Peritoneal Dialysis (PD) at Home

If you are starting dialysis, peritoneal dialysis (PD) may be one of the treatment options available. Learn more about peritoneal dialysis (PD) at home.

What is Peritoneal Dialysis (PD)?

Peritoneal dialysis (PD) is a treatment that uses the lining of your abdomen – called the peritoneal membrane – to remove waste products from your blood. It is usually done at home and can even be carried out while sleeping or travelling. It might be the right therapy for you if you value mobility or a flexible treatment schedule.

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How is Peritoneal Dialysis (PD) performed?

During peritoneal dialysis (PD), a fluid called dialysis solution (or dialysate) enters your abdomen through a catheter. This catheter is inserted into your abdomen in a simple surgical procedure prior to starting PD. Once the dialysis fluid has flowed into your abdomen, it stays there, filtering your blood by absorbing any waste and excess fluid. After 6 to 8 hours, the dialysis solution containing the waste and excess fluid from your body is drained out of your abdomen through your catheter. This entire is called an exchange.

APD VS CAPD

There are two types of peritoneal dialysis (PD): continuous ambulatory peritoneal dialysis (CAPD) and automated peritoneal dialysis (APD).

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Continuous Ambulatory Peritoneal Dialysis (CAPD)

CAPD is a treatment that uses gravity to fill and drain dialysis solution from your abdomen.  

CAPD exchanges are usually done 3 to 4 times a day, mainly upon waking, before lunch and dinner, and at bedtime. During a CAPD exchange, dialysate replacement is performed manually by you or your caregiver during the day. During each replacement, it may take up to 30 minutes to drain the used dialysis solution from the abdomen and fill the abdomen with a new bag of fresh dialysis solution. The patient can then resume regular daily activities until the next exchange.  

APD patient reading beside APD cycler

Automated Peritoneal Dialysis (APD)

APD requires a machine to deliver the dialysis fluid into the abdomen. 

APD usually takes place at night when a machine is connected to your PD catheter. While you are sleeping, the machine drains used dialysis solution and supplies clean dialysis solution. You can then disconnect from the equipment when you wake up and resume normal activities.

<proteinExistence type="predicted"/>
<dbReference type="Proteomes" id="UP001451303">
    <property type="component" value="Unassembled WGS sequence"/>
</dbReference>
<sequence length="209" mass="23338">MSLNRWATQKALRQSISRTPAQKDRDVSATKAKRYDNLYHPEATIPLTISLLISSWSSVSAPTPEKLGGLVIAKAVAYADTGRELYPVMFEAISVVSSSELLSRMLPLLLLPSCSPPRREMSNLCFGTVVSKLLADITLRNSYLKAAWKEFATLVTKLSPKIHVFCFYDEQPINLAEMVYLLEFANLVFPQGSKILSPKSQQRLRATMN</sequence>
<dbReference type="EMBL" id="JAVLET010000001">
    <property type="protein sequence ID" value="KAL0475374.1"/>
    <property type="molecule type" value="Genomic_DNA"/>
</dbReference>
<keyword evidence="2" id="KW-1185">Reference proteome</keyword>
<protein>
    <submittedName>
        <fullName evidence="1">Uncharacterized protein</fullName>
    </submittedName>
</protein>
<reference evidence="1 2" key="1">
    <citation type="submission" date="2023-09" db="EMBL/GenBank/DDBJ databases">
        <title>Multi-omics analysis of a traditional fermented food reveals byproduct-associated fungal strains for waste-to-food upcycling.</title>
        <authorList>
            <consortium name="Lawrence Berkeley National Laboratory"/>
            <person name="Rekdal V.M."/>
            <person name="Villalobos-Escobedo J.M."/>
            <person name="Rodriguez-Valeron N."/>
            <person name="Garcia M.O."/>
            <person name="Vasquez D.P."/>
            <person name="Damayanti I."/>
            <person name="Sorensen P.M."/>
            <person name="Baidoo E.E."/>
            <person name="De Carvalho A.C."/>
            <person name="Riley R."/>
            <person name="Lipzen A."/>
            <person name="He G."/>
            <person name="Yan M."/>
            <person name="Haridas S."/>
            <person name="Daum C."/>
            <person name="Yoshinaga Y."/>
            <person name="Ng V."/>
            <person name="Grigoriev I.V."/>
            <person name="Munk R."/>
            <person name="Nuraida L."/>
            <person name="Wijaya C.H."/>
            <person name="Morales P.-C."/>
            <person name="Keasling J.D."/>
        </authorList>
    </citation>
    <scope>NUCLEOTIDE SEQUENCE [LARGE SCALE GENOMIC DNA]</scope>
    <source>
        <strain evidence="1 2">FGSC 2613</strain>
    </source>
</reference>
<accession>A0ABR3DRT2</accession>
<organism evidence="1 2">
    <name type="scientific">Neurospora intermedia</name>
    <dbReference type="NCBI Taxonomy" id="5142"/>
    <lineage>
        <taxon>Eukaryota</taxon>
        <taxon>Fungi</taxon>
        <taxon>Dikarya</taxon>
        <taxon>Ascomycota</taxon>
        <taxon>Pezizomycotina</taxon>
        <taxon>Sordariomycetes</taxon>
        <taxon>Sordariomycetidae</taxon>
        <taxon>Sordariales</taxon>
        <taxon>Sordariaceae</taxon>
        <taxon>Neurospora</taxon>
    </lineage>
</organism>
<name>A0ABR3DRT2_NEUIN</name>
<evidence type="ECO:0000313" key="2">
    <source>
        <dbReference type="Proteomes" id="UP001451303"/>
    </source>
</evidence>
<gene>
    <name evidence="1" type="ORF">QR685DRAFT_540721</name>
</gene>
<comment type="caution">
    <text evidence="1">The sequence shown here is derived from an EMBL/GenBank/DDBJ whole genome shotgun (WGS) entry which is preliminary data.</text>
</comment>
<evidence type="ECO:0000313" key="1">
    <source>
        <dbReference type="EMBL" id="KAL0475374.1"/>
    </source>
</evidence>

What are the benefits of Peritoneal Dialysis (PD)?

PD is a needle-free dialysis option

PD uses a catheter to introduce dialysis solution into a space in your abdomen to filter your blood through the peritoneal membrane. Haemodialysis (HD), on the other hand, filters your blood through an external machine, which requires needles to direct your blood into the machine. 

PD at home offers flexibility and independence 

Doing peritoneal dialysis (PD) at home increases the flexibility and independence of your life on dialysis. It can save you frequent trips to the hospital or clinic and gives you more freedom to work or do the activities you enjoy.  

You can travel with PD  

For many chronic kidney disease (CKD) patients, remaining mobile and being able to travel is an important part of maintaining independence. As PD can be done overnight at any place of your choice, it is possible for most dialysis patients to travel and continue their treatment while being away from home. While planning for your trip, you can discuss with your clinician to make the necessary arrangements for PD during your trip. 

Where to go next?

CAPD

Continuous Ambulatory Peritoneal Dialysis (CAPD)

CAPD can be performed at work, home or during travel.  

Illustration of a man and woman sleeping in a bed during at-home peritoneal dialysis

Automated Peritoneal Dialysis (APD)

APD allows dialysis to be performed while you sleep.  

Illustration of a patient participating in in-centre haemodialysis

In-Centre Haemodialysis (In-Centre HD)

You may prefer to receive dialysis at a hospital or treatment centre near you with ICHD.